Share Your Story
Brad Perlstein (BS'91; MBA'92)
While I was at the U of I:
I was an LAS student taking the typical general education courses my Frosh/Soph years when I realized I really enjoyed my Intro Psychology class.
I scheduled an appointment with a Psychology Career Counselor (John Fiore) and Mr. Fiore mentioned something called Human Resources. I had never heard that term before. Mr. Fiore explained that Human Resources was the application of Psychology in the business world. That sounded interesting to me so I declared as a Psychology major and the rest is history.
My Psychology courses taught me a great deal about how the mind works (Learning and Memory), how individuals interact socially, and how to manage and interpret data through the use of statistics.
Outside the classroom, I enjoyed my time living on campus. I was a member of Pi Lambda Phi social fraternity and I participated in intramural sports at IMPE...mainly basketball. Of course, it was the Flying Illini days so the whole campus was basketball crazy.
I believed I needed to supplement my Psychology degree so I took the GMAT and was accepted into the 5 year joint BS/MBA program on campus. I applied to the Business School because I felt I needed to learn the basic principles of business if I intended to apply my Psychology degree in the business world. I graduated in '91 with my B.S. in Psychology and again in '92 with an MBA (concentration in Human Resource Management).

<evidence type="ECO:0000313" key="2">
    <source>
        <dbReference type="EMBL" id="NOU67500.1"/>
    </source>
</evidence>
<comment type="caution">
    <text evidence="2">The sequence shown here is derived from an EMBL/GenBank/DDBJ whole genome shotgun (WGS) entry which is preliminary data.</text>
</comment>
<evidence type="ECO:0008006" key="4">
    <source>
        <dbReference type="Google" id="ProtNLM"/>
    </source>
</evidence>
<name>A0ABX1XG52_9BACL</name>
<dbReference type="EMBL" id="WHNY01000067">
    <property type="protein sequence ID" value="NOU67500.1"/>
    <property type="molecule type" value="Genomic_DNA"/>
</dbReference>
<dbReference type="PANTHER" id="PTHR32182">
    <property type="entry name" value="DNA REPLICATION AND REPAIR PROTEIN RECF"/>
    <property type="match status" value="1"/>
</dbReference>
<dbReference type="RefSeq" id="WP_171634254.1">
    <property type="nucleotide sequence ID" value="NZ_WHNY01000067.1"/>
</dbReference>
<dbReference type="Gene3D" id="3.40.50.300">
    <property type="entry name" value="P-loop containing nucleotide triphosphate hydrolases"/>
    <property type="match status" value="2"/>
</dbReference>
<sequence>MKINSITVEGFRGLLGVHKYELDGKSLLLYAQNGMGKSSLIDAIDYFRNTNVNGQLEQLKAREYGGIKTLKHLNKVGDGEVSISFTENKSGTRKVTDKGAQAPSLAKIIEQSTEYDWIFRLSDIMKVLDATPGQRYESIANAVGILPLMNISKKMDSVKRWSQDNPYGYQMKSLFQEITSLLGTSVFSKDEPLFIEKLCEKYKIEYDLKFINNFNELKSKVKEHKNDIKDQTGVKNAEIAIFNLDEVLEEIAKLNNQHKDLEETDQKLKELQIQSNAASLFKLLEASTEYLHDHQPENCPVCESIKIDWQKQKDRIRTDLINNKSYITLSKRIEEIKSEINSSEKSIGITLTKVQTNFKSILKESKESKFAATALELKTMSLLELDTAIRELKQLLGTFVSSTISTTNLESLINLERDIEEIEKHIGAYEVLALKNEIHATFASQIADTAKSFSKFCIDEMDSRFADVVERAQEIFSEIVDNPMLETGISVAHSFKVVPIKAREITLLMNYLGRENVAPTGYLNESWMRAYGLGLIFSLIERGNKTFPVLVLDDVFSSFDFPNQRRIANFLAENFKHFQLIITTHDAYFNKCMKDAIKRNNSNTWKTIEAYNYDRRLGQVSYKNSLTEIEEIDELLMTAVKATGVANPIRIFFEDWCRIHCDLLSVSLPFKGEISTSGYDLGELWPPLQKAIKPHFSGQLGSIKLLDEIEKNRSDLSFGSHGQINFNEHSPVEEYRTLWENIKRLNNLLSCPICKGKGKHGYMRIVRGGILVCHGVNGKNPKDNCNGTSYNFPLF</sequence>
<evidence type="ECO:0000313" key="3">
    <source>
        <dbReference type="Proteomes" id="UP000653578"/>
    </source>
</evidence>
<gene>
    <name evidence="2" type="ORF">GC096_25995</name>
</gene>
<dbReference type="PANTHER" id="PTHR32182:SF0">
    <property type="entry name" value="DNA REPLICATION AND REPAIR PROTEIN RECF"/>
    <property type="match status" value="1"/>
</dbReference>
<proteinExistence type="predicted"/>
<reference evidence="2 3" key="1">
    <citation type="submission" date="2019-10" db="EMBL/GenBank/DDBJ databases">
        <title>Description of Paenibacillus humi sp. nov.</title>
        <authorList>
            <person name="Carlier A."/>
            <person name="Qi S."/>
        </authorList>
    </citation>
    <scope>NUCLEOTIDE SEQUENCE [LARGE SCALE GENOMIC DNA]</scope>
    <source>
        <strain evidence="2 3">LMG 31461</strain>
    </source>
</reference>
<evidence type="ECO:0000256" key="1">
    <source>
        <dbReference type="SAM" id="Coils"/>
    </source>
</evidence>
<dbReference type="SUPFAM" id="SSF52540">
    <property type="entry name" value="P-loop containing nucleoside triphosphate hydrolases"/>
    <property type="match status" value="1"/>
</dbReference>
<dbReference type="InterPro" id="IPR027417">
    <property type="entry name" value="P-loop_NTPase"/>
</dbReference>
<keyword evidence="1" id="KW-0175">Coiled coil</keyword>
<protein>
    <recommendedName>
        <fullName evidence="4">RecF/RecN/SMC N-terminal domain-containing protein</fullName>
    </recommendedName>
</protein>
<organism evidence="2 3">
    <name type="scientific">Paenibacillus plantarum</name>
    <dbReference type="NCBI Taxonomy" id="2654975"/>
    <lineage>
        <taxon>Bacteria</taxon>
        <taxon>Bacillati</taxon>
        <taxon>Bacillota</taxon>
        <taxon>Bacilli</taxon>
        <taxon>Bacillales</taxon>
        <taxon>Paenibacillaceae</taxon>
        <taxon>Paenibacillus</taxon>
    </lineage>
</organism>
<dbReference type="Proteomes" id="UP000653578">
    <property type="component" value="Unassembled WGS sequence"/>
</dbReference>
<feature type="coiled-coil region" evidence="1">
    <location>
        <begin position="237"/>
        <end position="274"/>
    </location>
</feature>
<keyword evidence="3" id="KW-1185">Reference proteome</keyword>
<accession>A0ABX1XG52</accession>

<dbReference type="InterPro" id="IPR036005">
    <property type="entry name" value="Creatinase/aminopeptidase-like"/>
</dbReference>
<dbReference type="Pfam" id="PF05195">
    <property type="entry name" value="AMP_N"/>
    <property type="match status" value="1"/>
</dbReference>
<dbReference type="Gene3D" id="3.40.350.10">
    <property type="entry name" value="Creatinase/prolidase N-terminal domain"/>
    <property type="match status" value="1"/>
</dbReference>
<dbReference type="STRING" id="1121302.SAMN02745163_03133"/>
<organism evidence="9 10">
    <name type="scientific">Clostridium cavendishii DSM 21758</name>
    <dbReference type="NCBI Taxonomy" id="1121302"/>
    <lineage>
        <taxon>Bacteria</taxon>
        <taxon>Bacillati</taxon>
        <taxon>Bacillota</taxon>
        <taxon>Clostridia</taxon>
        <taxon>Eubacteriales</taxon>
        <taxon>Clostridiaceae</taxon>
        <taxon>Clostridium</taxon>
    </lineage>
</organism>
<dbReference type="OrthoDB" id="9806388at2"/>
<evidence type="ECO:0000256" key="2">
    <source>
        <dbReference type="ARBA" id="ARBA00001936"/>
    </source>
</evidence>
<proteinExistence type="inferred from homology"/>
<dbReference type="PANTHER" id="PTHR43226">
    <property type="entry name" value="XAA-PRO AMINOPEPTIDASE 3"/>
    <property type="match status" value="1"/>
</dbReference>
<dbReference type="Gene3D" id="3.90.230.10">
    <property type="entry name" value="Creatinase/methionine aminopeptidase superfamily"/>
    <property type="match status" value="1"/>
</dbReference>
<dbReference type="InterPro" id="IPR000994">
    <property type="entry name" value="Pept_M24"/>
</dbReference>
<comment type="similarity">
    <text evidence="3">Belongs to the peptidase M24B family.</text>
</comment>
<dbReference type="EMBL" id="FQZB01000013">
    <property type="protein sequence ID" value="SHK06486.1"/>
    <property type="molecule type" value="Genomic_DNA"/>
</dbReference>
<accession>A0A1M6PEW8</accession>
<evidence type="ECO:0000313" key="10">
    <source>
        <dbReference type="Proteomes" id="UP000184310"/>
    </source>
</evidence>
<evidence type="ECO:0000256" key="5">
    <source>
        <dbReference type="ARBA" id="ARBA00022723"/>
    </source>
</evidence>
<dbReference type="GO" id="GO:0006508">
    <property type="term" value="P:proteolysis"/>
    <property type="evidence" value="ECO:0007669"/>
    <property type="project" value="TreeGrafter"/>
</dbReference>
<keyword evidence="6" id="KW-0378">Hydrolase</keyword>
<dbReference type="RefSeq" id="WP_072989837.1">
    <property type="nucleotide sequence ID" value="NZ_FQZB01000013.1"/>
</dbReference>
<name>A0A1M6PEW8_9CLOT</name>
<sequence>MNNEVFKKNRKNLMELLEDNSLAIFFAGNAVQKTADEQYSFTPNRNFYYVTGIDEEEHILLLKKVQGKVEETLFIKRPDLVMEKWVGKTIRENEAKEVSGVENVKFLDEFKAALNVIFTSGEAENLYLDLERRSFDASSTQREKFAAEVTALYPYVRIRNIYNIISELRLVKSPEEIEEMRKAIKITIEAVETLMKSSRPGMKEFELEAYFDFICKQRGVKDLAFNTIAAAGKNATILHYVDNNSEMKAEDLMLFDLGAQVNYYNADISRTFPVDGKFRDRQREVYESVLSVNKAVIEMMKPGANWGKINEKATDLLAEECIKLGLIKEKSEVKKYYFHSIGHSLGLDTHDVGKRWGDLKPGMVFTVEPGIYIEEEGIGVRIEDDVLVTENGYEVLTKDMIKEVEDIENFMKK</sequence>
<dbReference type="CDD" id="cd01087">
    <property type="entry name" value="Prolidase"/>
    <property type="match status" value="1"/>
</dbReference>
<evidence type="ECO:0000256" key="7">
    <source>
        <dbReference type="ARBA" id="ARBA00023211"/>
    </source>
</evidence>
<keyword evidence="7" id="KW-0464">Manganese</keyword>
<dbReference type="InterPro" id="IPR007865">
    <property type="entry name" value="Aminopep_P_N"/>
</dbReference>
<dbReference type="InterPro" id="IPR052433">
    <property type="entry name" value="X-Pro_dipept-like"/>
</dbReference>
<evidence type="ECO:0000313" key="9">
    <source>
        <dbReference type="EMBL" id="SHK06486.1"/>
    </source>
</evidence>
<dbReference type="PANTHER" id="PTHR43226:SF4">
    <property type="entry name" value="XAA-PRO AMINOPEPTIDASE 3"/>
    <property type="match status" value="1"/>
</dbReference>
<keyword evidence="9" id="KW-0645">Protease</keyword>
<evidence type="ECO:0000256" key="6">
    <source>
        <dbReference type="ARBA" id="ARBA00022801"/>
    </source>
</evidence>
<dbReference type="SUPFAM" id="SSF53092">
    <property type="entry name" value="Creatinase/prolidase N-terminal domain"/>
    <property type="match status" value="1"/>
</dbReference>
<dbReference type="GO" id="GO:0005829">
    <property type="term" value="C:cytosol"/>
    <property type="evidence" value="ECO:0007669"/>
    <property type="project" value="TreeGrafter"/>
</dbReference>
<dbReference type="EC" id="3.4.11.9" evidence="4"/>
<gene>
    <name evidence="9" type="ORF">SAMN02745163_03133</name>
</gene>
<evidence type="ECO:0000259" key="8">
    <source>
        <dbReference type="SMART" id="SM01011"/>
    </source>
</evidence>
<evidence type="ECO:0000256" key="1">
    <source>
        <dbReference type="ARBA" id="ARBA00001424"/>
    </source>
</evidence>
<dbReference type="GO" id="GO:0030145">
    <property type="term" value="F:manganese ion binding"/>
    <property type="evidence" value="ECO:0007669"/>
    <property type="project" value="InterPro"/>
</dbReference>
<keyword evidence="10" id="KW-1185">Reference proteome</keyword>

I would not have done anything differently. The combination of a Psychology degree coupled with an MBA was a fantastic foundation on which to build my HR career.
After graduating from Illinois:
The first job I held was as Human Resource Director for a small but growing regional retailer of home fitness equipment called "Fitness Warehouse". We sold home fitness equipment to high end customers (including the Chicago Bulls). Michael Jordan and Scottie Pippen would stop by the office regularly to pick up exercise equipment for their homes. As the first Fitness Warehouse employee hired as an HR person, I was asked to build the initial HR function from scratch. This included designing the employee benefit programs (medical and dental insurance, retirement benefits, etc.), employee relations, training and development, payroll, safety, and performance management.
As Vice President of Human Resources for the world's 2nd largest manufacturer of construction and mining equipment (Komatsu), I use the principles I learned from my Psychology degree every day. Examples include conducting effective job interviews, making wise selection decisions around talent, performing quantitative analysis around hiring and/or safety statistics, managing a workforce of 2,500 employees, managing a staff of 50 employees, and communicating effectively both in small settings and larger public speaking venues.
The advice I would offer undergrad students is the same advice I give my three children: Pursue activities, classes, and/or hobbies that really interest you...not because you think your friends or family would be happy to see you do it...but because you are passionate about it...let your career and major evolve out of those activities/classes/hobbies you really enjoy...that is the best way to find yourself in a rewarding career that will bring with it much happiness.
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